The contract will run until August 2010.
Well-placed sources told the Sunday Nation that the decision to grant the huge order to the UK company was made at a recent meeting of the Cabinet Committee on Finance, Administration and Planning, which is chaired by the Prime Minister.
The committees secretary, Dr Mohammed Isahakia, is understood to have delivered the decision by the committee to the Treasury and the Central Bank.
On the face of it, the reasoning behind the decision to circumvent competitive tendering in the award of this large contract makes a great deal of sense.
The reasoning is that since the Treasury and De La Rue are still in the middle of negotiating the purchase by the government of a 40 per cent stake in the local subsidiary, it does not make sense to procure a long-term printing contract through competitive bidding.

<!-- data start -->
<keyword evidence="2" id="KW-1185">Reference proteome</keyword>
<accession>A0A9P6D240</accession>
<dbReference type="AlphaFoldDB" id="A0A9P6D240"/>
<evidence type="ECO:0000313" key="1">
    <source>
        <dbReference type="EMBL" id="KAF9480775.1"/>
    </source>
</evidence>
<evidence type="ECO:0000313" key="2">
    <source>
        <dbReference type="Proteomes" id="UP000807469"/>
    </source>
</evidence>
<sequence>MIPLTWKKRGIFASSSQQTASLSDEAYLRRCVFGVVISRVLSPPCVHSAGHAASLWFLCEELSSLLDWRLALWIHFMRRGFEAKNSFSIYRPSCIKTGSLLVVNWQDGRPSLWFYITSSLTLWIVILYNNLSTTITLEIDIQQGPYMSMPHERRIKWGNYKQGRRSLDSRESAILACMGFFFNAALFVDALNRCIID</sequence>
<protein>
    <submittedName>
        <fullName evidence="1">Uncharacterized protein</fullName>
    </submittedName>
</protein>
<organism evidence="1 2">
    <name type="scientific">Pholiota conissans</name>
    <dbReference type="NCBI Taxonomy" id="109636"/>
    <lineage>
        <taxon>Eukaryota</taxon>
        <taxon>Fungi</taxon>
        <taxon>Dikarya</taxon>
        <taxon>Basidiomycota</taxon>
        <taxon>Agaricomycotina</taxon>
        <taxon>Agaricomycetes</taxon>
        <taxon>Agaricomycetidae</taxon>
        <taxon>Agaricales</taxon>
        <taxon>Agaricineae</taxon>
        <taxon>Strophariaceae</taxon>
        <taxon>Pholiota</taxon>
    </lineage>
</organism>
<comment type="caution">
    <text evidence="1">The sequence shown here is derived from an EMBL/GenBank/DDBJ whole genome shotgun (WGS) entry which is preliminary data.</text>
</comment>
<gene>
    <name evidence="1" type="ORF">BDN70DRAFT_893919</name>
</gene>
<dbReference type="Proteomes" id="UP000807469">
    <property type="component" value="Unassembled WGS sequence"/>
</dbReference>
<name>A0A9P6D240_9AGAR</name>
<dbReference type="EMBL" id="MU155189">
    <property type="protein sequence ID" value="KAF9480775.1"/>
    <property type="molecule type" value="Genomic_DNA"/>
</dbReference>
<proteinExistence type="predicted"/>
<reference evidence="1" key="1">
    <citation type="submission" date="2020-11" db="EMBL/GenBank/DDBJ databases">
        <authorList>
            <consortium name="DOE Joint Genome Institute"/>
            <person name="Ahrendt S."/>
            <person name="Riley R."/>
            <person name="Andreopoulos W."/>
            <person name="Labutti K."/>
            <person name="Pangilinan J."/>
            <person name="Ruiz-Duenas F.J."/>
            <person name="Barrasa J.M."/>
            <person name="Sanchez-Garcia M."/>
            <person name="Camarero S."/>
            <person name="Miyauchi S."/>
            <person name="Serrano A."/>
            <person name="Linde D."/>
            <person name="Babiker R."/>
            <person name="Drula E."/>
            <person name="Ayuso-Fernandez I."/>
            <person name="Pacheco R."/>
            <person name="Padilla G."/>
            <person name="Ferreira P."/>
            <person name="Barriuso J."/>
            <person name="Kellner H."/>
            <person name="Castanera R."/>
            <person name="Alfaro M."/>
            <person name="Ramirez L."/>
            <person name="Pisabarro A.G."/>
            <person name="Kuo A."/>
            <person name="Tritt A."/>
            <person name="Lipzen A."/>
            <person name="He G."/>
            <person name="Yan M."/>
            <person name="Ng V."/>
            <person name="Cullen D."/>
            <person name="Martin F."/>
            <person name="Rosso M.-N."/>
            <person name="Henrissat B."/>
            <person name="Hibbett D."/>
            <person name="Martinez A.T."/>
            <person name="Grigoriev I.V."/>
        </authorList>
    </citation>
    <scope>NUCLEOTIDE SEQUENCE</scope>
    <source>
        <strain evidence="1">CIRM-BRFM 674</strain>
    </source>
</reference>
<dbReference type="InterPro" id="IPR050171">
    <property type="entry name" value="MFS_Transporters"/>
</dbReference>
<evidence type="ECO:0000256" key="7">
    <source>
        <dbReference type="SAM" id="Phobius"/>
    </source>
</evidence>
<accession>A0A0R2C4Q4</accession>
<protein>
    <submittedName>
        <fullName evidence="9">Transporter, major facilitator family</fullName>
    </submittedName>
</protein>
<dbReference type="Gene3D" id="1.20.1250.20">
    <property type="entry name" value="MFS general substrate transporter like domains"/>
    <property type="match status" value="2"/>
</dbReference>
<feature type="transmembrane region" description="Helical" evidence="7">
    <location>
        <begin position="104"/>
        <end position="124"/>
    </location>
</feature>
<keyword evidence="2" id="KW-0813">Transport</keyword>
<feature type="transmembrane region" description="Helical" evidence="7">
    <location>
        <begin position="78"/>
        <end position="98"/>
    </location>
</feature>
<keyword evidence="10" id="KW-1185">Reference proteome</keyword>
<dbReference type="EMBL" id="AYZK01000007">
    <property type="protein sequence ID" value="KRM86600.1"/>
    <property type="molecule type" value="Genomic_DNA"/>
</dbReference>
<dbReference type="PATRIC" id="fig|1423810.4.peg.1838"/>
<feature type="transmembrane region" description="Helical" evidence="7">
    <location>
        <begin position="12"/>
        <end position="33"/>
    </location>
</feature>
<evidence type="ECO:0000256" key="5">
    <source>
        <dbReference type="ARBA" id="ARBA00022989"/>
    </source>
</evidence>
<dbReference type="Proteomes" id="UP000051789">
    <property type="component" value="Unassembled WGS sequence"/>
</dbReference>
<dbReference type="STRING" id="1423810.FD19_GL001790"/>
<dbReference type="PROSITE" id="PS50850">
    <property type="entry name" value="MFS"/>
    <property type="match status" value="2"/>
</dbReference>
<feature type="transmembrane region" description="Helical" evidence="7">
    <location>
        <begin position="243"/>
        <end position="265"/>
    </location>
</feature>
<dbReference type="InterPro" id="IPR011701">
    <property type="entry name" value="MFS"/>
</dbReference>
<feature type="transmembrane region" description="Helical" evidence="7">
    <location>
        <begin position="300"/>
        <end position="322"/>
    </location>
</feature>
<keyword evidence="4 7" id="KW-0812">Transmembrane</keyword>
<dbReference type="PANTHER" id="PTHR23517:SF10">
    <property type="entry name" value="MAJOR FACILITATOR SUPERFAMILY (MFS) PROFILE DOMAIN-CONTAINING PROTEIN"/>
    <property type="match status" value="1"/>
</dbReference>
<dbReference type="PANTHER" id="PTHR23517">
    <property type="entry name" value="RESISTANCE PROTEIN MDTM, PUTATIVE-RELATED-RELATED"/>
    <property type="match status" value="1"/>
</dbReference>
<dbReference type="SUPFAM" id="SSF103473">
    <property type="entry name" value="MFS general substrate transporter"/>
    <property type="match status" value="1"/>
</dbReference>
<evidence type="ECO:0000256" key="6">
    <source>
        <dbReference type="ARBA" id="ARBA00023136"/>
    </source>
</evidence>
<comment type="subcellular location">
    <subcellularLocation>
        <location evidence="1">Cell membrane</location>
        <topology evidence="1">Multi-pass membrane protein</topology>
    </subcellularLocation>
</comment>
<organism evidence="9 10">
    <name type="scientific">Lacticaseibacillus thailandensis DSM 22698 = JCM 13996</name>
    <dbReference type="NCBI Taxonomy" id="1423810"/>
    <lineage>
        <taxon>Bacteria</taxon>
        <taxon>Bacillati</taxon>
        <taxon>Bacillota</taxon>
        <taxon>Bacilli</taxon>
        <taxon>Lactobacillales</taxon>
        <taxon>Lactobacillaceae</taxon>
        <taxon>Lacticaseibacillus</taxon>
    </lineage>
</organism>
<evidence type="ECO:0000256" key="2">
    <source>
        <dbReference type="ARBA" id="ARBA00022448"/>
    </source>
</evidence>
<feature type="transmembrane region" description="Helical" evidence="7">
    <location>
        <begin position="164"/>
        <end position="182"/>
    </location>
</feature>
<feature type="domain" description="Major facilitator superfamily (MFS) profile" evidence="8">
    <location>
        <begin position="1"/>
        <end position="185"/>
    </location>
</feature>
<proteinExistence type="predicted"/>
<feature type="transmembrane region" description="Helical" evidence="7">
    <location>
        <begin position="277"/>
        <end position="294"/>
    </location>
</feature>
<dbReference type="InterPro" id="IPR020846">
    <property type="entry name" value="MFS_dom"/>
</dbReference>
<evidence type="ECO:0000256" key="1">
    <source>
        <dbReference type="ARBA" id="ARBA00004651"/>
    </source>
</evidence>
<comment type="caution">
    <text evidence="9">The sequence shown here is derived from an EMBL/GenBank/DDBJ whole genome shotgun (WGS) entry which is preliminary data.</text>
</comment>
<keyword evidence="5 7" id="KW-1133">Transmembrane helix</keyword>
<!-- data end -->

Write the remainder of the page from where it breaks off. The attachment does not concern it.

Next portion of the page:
The joint venture deal, which was approved by the Cabinet in May 2007, has been under negotiation for more than two years.
But any keen follower of the shenanigans surrounding the currency contract since then Finance minister David Mwiraria cancelled the last long-term contract with De La Rue in 2005 and proceeded to float and negotiate a new $51 million contract for new generation notes in May 2006, will have seen how the government has been tying itself in knots over the controversial agreement at every stage of the deal.
Though the Central Bank went to the extent of paying a $25 million deposit on the second generation contract, the competitively procured agreement never saw the light of day.
As far back as November 2007, a committee of the Central Bank, chaired by then Deputy Governor, Jacinta Mwatela, had warned that the joint venture with De La Rue would only serve the companys interests not only by killing the cheaper second generation contract which the government had successfully negotiated and signed but also allowing De La Rue to corner future contracts.
It is not clear why the joint venture has to bind Kenya to continue with the existing generation banknotes which are more expensive compared to the new generation banknotes, the committee had said in a memo signed by the then bank secretary J.M. Gikonyo.
Sunday NationPost published in: Economy